Friday, February 15, 2013

Nuts and Bolts

A few years ago, I watched a Nova documentary about lightning (from 1995). In that episode, the scientists stayed inside a protected building and launched small rockets towards building thunderstorm clouds. Attached to the rockets were thin wires and the goal was to trigger a lightning strike and measure the results. They were able to capture a few bolts and analyze the data. Research planes have been used to study lightning storms and the information has been used to improve aircraft construction.

In a similar way, a few of the short stories in my upcoming book Fractal Standard Time deal with lightning bolts. One story in particular (tentatively titled, "Is Heaven Electric?") focuses on some futuristic daredevil inventors intent on studying the secrets of lightning from within the clouds themselves. Their "research missions" eventually lead to other less serious adventures in the next story, "Racing the Anvil Crawlers", but in both cases there is a sense of respect of the power of a bolt. This attitude changes by the end of book, but now I'm getting ahead of myself.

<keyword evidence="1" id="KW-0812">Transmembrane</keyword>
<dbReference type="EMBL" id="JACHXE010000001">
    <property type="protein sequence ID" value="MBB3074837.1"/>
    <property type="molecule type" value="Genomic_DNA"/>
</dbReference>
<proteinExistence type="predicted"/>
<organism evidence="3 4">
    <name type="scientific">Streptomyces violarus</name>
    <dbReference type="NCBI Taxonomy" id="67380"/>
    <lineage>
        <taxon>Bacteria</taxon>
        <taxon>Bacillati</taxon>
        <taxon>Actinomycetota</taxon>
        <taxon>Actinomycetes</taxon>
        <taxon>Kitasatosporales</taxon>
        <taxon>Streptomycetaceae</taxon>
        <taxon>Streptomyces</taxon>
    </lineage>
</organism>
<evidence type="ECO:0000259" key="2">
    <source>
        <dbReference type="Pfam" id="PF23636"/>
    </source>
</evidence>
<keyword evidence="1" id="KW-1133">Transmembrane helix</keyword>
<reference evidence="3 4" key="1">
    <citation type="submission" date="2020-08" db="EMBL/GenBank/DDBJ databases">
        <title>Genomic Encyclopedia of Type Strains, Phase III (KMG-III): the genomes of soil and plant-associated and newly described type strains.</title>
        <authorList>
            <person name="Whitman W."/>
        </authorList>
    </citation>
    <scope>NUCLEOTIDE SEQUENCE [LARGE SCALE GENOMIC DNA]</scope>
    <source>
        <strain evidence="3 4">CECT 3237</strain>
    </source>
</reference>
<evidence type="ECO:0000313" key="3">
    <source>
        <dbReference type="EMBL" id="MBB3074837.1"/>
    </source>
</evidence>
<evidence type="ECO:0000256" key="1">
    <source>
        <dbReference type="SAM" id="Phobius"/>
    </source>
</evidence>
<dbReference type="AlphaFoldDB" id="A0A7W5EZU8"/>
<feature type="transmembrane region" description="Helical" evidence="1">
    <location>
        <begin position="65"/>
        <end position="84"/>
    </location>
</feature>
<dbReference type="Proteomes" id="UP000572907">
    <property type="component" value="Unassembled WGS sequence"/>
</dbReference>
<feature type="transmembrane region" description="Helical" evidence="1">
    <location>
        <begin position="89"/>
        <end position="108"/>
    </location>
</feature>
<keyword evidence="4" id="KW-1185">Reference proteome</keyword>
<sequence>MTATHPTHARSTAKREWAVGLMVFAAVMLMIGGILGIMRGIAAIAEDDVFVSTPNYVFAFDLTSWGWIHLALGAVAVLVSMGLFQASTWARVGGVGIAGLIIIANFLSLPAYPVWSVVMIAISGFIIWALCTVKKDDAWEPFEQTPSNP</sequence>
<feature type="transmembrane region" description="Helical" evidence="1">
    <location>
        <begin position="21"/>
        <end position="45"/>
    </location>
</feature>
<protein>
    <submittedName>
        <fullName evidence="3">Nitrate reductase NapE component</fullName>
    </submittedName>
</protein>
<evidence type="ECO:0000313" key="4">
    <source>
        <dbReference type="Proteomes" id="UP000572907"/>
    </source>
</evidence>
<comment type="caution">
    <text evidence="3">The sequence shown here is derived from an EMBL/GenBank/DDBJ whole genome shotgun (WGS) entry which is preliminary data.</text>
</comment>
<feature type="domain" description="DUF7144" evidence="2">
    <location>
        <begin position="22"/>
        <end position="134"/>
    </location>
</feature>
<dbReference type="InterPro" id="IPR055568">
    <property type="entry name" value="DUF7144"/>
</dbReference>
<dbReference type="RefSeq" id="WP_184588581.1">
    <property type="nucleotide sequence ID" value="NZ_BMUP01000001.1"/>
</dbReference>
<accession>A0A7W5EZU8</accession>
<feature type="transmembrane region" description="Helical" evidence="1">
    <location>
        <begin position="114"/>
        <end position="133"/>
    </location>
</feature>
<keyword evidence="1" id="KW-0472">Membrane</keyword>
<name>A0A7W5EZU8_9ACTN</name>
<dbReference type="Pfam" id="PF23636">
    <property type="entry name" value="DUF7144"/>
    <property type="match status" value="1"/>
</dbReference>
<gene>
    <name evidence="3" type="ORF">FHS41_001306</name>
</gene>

Back here on the ground and in our current age, lightning detection is advancing along as well as lightning prediction systems. Without buying equipment, you can often pick up lightning strikes by tuning an AM radio to the lowest part of the band before a storm comes in. Distant storms can sometimes be detected even if they are hundreds of miles away, and nearby storms usually create some pretty loud static. On some days when storms are just beginning to fire up, you can hear the static gradually increase as the storm grows in height and power. Often a rapid or sharp increase in the amount of static is a sign of powerful updrafts within a cloud. Sometimes this happens right before the anvil top forms and storm turns severe.

In the coming weeks look for some of these short stories to start appearing on Amazon. I'll probably release "Racing the Anvil Crawlers", "The Mathematician's Lawn", and "The Nanobot Sandbox" for starters, but maybe in time I'll put out another one before the full collection is released sometime this spring/summer.

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